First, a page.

Construction of new homes touched an 18-month low in October, falling much more than expected, according to a report by the U.S. Commerce Department.
Privately-owned housing starts fell 11.7 percent from the previous month to seasonally adjusted annual rate of 519,000 in October. They were down 1.9 percent from the same period last year.
Single-family housing starts were down 1.1 percent during the month.
Building permits, however, rose marginally during the month by 0.5 percent from September. However, it was down 4.5 percent from the same period last year.
On Tuesday, the National Association of Home Builders/Wells Fargo Housing Market Index stated that builder confidence was increasing in the market in November for the second month. Though the quantity of people looking to buy a house had not improved drastically, more people were serious about buying a house, the report said.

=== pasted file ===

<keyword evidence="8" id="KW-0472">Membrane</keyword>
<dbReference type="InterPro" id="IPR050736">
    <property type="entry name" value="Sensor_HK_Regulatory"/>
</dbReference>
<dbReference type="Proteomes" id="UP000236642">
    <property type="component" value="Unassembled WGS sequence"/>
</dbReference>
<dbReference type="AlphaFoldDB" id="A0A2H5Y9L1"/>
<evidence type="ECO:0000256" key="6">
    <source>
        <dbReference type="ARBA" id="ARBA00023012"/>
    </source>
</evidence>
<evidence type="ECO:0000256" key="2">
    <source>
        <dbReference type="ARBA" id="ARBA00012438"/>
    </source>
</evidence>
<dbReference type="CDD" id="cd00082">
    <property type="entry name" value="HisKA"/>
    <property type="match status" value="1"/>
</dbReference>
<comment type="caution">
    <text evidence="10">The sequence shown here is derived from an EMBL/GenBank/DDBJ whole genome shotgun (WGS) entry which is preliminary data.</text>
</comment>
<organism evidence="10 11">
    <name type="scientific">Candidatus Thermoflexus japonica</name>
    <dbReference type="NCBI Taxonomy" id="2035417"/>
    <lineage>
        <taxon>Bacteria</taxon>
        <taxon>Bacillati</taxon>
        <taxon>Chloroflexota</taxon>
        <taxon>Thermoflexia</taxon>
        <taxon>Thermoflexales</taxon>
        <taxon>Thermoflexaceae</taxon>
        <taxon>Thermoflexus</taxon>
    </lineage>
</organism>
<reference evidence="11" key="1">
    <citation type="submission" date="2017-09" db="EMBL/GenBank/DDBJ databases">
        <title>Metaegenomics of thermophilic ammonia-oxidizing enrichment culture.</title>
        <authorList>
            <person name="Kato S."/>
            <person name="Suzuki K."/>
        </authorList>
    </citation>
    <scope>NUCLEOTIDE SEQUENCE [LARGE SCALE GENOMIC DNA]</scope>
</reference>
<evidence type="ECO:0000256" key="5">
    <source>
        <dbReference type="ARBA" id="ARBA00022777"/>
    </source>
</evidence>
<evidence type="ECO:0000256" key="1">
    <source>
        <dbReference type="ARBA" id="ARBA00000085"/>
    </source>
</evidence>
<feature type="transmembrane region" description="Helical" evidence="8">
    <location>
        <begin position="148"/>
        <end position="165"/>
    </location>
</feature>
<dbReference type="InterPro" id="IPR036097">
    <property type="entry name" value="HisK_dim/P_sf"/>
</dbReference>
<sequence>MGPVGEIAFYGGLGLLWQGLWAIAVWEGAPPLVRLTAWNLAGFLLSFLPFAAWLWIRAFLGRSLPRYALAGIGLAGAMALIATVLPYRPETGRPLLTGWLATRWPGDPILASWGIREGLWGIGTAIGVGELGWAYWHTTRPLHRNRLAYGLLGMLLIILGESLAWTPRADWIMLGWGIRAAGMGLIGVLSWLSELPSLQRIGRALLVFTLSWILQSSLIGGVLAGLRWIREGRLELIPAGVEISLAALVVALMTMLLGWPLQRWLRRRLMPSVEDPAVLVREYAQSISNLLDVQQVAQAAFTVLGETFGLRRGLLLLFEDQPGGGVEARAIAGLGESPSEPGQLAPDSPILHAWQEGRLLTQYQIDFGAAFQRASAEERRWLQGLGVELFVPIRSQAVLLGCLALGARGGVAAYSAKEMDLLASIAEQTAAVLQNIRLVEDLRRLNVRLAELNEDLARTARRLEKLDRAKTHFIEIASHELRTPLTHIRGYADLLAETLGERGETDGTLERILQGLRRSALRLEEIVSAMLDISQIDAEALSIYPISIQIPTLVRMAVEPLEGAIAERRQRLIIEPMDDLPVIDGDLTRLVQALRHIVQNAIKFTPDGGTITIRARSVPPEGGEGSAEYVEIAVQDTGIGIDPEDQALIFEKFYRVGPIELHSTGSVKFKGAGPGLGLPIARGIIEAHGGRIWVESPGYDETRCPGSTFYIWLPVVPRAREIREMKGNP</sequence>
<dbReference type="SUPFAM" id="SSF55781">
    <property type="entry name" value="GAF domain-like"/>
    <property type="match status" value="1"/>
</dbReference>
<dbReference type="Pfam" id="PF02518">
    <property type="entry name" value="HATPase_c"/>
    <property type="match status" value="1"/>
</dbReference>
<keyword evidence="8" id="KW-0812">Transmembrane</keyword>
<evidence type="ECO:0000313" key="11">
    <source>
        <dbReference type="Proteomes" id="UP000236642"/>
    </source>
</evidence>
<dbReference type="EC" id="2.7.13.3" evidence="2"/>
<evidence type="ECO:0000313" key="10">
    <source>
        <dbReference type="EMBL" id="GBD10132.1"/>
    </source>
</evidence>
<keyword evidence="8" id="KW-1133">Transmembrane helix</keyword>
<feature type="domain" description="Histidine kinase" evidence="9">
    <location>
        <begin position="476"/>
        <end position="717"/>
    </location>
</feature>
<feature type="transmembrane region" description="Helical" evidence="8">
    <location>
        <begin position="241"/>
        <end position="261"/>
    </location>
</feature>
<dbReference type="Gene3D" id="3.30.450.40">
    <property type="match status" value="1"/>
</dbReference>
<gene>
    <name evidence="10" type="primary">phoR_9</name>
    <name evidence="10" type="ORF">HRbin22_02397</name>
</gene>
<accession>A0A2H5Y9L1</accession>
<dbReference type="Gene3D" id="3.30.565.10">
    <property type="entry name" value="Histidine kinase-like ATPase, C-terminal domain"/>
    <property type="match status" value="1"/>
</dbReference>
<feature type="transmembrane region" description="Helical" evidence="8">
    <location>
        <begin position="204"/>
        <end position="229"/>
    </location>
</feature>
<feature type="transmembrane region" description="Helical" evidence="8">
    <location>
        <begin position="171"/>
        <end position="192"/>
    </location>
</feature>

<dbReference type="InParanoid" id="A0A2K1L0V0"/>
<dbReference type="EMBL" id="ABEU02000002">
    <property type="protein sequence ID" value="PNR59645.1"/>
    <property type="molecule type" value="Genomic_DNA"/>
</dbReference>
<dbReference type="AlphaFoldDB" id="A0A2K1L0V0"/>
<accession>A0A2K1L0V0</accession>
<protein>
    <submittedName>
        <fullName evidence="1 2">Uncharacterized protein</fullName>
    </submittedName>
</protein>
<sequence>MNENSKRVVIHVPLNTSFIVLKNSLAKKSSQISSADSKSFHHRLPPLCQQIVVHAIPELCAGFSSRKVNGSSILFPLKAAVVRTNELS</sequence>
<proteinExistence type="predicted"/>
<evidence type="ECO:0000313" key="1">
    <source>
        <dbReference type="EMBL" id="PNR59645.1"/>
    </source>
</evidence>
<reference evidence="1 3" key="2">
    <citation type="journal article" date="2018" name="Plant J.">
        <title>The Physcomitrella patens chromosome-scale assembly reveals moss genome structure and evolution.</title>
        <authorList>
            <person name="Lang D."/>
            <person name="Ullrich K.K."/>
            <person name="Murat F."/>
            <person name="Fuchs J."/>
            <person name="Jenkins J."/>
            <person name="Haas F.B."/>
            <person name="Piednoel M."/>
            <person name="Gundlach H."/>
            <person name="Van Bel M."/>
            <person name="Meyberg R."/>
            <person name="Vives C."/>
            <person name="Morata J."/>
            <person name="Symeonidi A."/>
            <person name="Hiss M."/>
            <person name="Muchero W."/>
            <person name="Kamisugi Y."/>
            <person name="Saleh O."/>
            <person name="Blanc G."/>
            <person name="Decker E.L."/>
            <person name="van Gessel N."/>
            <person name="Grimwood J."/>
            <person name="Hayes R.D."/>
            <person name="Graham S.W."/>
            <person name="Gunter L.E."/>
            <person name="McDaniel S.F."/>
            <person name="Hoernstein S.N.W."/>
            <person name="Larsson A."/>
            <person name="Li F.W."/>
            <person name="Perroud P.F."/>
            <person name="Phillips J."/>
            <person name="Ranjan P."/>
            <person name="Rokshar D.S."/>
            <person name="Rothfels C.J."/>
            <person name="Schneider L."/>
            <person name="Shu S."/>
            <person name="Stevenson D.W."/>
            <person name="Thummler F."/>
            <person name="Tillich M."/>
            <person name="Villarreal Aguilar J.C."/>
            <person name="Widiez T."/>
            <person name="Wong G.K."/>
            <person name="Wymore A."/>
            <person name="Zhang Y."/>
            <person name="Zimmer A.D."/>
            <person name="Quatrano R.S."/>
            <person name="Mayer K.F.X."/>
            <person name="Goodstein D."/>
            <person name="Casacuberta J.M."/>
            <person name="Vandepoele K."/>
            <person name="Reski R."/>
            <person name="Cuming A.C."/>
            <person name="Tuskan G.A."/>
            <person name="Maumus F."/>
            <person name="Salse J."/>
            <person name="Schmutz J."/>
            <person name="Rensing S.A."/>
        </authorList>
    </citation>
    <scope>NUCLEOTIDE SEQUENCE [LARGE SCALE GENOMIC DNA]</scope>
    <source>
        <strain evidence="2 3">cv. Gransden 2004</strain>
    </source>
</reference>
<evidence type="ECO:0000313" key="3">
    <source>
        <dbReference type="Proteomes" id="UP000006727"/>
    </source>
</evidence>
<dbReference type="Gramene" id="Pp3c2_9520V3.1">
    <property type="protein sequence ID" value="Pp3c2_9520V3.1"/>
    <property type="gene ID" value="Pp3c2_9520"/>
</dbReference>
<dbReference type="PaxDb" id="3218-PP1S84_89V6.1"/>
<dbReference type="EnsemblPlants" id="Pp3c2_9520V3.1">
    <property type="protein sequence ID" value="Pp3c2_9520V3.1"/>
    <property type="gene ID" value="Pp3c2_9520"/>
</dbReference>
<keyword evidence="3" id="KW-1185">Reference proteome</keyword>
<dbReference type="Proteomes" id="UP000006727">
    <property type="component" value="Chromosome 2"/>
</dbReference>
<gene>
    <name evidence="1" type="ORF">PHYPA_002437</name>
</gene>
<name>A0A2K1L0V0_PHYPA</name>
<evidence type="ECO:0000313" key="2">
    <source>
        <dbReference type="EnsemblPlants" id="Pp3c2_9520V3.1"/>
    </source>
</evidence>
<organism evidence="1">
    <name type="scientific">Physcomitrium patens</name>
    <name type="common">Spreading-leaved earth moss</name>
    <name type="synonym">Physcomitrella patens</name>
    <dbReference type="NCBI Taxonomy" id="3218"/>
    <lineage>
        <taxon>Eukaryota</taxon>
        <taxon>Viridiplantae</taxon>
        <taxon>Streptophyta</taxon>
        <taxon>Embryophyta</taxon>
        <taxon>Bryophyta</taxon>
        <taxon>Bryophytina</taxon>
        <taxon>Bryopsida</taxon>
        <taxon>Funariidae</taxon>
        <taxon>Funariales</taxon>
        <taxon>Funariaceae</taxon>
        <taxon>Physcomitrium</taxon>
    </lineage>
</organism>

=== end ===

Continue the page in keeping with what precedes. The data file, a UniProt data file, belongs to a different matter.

The U.S. housing market has been volatile since the the expiration of the home buyer tax credit in April. Unemployment rate continues to hover around 9.6 percent. The U.S. Federal Reserve pumped in more dollars in early November in an attempt to boost economic growth - a move that faced much criticism from countries around the world.
The drop back in housing starts to 519,000 demonstrates that the housing sector is not going to be the source of any pick up in economic growth, Paul Ashworth, an economist at Capital Economics, said.